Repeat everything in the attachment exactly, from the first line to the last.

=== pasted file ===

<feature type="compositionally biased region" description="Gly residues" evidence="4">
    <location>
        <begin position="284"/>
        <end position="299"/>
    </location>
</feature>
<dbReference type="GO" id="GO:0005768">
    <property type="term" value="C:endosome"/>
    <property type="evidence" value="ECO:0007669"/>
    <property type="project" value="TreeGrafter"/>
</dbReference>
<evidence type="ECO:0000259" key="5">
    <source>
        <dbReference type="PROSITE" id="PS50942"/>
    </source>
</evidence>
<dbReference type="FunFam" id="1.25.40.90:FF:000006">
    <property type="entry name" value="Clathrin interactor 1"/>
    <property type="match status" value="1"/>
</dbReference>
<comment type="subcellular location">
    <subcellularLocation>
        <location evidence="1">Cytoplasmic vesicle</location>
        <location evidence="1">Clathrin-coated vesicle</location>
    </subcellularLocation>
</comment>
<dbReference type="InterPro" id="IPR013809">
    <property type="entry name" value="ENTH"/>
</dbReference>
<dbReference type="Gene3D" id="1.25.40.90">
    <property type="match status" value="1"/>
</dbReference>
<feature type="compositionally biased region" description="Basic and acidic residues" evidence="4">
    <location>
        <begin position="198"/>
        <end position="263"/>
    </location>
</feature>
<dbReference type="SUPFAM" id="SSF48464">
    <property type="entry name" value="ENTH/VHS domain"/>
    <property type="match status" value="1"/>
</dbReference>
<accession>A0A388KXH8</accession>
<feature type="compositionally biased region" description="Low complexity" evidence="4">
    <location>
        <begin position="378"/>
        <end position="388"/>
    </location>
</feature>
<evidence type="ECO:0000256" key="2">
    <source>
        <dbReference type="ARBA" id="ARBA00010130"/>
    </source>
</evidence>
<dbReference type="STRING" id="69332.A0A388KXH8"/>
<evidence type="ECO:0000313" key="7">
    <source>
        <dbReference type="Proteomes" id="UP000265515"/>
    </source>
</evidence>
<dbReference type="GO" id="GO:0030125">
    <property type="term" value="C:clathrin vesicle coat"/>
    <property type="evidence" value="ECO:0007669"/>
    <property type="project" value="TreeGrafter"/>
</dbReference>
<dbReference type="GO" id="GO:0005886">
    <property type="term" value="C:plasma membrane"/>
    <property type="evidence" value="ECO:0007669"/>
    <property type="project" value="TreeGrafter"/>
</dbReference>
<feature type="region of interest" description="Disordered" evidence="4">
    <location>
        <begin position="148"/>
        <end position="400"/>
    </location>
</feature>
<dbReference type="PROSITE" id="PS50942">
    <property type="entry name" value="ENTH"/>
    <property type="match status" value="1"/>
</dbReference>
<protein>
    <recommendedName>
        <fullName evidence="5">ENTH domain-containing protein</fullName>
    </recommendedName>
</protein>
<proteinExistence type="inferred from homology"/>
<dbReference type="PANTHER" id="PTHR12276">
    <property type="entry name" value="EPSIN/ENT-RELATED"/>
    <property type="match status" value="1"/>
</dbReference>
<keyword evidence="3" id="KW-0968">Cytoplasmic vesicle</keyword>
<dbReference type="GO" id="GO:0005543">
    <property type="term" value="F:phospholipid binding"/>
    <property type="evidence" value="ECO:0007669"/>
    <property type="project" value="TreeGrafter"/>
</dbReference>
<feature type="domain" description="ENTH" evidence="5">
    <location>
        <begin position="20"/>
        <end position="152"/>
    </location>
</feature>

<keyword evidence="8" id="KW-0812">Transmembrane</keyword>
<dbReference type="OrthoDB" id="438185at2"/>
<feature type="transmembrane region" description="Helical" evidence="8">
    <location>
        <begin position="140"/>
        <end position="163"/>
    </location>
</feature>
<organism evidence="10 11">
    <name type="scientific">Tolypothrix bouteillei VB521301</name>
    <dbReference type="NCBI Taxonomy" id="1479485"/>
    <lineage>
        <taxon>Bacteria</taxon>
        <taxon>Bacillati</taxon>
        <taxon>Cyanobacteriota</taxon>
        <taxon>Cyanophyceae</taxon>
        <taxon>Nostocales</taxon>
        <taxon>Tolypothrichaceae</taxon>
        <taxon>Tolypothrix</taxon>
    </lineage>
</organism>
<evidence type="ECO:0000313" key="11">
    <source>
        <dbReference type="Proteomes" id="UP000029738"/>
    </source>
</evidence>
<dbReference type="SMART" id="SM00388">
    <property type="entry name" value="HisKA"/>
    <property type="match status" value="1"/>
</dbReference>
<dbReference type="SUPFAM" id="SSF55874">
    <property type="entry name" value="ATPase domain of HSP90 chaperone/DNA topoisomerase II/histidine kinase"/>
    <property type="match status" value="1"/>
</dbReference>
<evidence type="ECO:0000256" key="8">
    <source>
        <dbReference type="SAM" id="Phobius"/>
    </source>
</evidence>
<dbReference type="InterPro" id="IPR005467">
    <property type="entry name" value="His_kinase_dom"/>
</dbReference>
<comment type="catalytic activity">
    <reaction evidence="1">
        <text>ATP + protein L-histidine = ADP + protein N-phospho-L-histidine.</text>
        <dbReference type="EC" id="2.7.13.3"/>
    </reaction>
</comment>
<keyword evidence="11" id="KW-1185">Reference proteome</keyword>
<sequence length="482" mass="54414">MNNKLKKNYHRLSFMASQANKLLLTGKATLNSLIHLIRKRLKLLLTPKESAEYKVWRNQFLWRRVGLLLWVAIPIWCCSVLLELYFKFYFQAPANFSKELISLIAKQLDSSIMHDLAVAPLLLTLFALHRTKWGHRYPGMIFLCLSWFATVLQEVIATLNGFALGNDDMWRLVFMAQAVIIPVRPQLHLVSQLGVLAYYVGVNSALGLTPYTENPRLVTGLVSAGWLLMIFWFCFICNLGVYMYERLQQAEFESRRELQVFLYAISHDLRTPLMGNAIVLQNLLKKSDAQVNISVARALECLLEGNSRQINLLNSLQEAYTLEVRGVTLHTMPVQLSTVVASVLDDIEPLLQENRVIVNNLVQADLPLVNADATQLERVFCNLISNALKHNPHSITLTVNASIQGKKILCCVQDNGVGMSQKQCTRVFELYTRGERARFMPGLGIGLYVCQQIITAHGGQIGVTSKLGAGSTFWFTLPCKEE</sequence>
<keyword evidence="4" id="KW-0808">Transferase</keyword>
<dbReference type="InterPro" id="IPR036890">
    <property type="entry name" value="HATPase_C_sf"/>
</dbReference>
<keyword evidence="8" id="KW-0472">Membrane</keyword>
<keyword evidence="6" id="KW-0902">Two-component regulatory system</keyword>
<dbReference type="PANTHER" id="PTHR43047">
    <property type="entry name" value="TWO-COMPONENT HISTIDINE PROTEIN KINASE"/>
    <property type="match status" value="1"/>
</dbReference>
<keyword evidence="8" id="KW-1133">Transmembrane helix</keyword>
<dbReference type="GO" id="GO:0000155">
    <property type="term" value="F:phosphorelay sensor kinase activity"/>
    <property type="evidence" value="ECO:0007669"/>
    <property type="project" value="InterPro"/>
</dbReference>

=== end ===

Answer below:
<feature type="compositionally biased region" description="Gly residues" evidence="4">
    <location>
        <begin position="284"/>
        <end position="299"/>
    </location>
</feature>
<dbReference type="GO" id="GO:0005768">
    <property type="term" value="C:endosome"/>
    <property type="evidence" value="ECO:0007669"/>
    <property type="project" value="TreeGrafter"/>
</dbReference>
<evidence type="ECO:0000259" key="5">
    <source>
        <dbReference type="PROSITE" id="PS50942"/>
    </source>
</evidence>
<dbReference type="FunFam" id="1.25.40.90:FF:000006">
    <property type="entry name" value="Clathrin interactor 1"/>
    <property type="match status" value="1"/>
</dbReference>
<comment type="subcellular location">
    <subcellularLocation>
        <location evidence="1">Cytoplasmic vesicle</location>
        <location evidence="1">Clathrin-coated vesicle</location>
    </subcellularLocation>
</comment>
<dbReference type="InterPro" id="IPR013809">
    <property type="entry name" value="ENTH"/>
</dbReference>
<dbReference type="Gene3D" id="1.25.40.90">
    <property type="match status" value="1"/>
</dbReference>
<feature type="compositionally biased region" description="Basic and acidic residues" evidence="4">
    <location>
        <begin position="198"/>
        <end position="263"/>
    </location>
</feature>
<dbReference type="SUPFAM" id="SSF48464">
    <property type="entry name" value="ENTH/VHS domain"/>
    <property type="match status" value="1"/>
</dbReference>
<accession>A0A388KXH8</accession>
<feature type="compositionally biased region" description="Low complexity" evidence="4">
    <location>
        <begin position="378"/>
        <end position="388"/>
    </location>
</feature>
<evidence type="ECO:0000256" key="2">
    <source>
        <dbReference type="ARBA" id="ARBA00010130"/>
    </source>
</evidence>
<dbReference type="STRING" id="69332.A0A388KXH8"/>
<evidence type="ECO:0000313" key="7">
    <source>
        <dbReference type="Proteomes" id="UP000265515"/>
    </source>
</evidence>
<dbReference type="GO" id="GO:0030125">
    <property type="term" value="C:clathrin vesicle coat"/>
    <property type="evidence" value="ECO:0007669"/>
    <property type="project" value="TreeGrafter"/>
</dbReference>
<dbReference type="GO" id="GO:0005886">
    <property type="term" value="C:plasma membrane"/>
    <property type="evidence" value="ECO:0007669"/>
    <property type="project" value="TreeGrafter"/>
</dbReference>
<feature type="region of interest" description="Disordered" evidence="4">
    <location>
        <begin position="148"/>
        <end position="400"/>
    </location>
</feature>
<dbReference type="PROSITE" id="PS50942">
    <property type="entry name" value="ENTH"/>
    <property type="match status" value="1"/>
</dbReference>
<protein>
    <recommendedName>
        <fullName evidence="5">ENTH domain-containing protein</fullName>
    </recommendedName>
</protein>
<proteinExistence type="inferred from homology"/>
<dbReference type="PANTHER" id="PTHR12276">
    <property type="entry name" value="EPSIN/ENT-RELATED"/>
    <property type="match status" value="1"/>
</dbReference>
<keyword evidence="3" id="KW-0968">Cytoplasmic vesicle</keyword>
<dbReference type="GO" id="GO:0005543">
    <property type="term" value="F:phospholipid binding"/>
    <property type="evidence" value="ECO:0007669"/>
    <property type="project" value="TreeGrafter"/>
</dbReference>
<feature type="domain" description="ENTH" evidence="5">
    <location>
        <begin position="20"/>
        <end position="152"/>
    </location>
</feature>

<keyword evidence="8" id="KW-0812">Transmembrane</keyword>
<dbReference type="OrthoDB" id="438185at2"/>
<feature type="transmembrane region" description="Helical" evidence="8">
    <location>
        <begin position="140"/>
        <end position="163"/>
    </location>
</feature>
<organism evidence="10 11">
    <name type="scientific">Tolypothrix bouteillei VB521301</name>
    <dbReference type="NCBI Taxonomy" id="1479485"/>
    <lineage>
        <taxon>Bacteria</taxon>
        <taxon>Bacillati</taxon>
        <taxon>Cyanobacteriota</taxon>
        <taxon>Cyanophyceae</taxon>
        <taxon>Nostocales</taxon>
        <taxon>Tolypothrichaceae</taxon>
        <taxon>Tolypothrix</taxon>
    </lineage>
</organism>
<evidence type="ECO:0000313" key="11">
    <source>
        <dbReference type="Proteomes" id="UP000029738"/>
    </source>
</evidence>
<dbReference type="SMART" id="SM00388">
    <property type="entry name" value="HisKA"/>
    <property type="match status" value="1"/>
</dbReference>
<dbReference type="SUPFAM" id="SSF55874">
    <property type="entry name" value="ATPase domain of HSP90 chaperone/DNA topoisomerase II/histidine kinase"/>
    <property type="match status" value="1"/>
</dbReference>
<evidence type="ECO:0000256" key="8">
    <source>
        <dbReference type="SAM" id="Phobius"/>
    </source>
</evidence>
<dbReference type="InterPro" id="IPR005467">
    <property type="entry name" value="His_kinase_dom"/>
</dbReference>
<comment type="catalytic activity">
    <reaction evidence="1">
        <text>ATP + protein L-histidine = ADP + protein N-phospho-L-histidine.</text>
        <dbReference type="EC" id="2.7.13.3"/>
    </reaction>
</comment>
<keyword evidence="11" id="KW-1185">Reference proteome</keyword>
<sequence length="482" mass="54414">MNNKLKKNYHRLSFMASQANKLLLTGKATLNSLIHLIRKRLKLLLTPKESAEYKVWRNQFLWRRVGLLLWVAIPIWCCSVLLELYFKFYFQAPANFSKELISLIAKQLDSSIMHDLAVAPLLLTLFALHRTKWGHRYPGMIFLCLSWFATVLQEVIATLNGFALGNDDMWRLVFMAQAVIIPVRPQLHLVSQLGVLAYYVGVNSALGLTPYTENPRLVTGLVSAGWLLMIFWFCFICNLGVYMYERLQQAEFESRRELQVFLYAISHDLRTPLMGNAIVLQNLLKKSDAQVNISVARALECLLEGNSRQINLLNSLQEAYTLEVRGVTLHTMPVQLSTVVASVLDDIEPLLQENRVIVNNLVQADLPLVNADATQLERVFCNLISNALKHNPHSITLTVNASIQGKKILCCVQDNGVGMSQKQCTRVFELYTRGERARFMPGLGIGLYVCQQIITAHGGQIGVTSKLGAGSTFWFTLPCKEE</sequence>
<keyword evidence="4" id="KW-0808">Transferase</keyword>
<dbReference type="InterPro" id="IPR036890">
    <property type="entry name" value="HATPase_C_sf"/>
</dbReference>
<keyword evidence="8" id="KW-0472">Membrane</keyword>
<keyword evidence="6" id="KW-0902">Two-component regulatory system</keyword>
<dbReference type="PANTHER" id="PTHR43047">
    <property type="entry name" value="TWO-COMPONENT HISTIDINE PROTEIN KINASE"/>
    <property type="match status" value="1"/>
</dbReference>
<keyword evidence="8" id="KW-1133">Transmembrane helix</keyword>
<dbReference type="GO" id="GO:0000155">
    <property type="term" value="F:phosphorelay sensor kinase activity"/>
    <property type="evidence" value="ECO:0007669"/>
    <property type="project" value="InterPro"/>
</dbReference>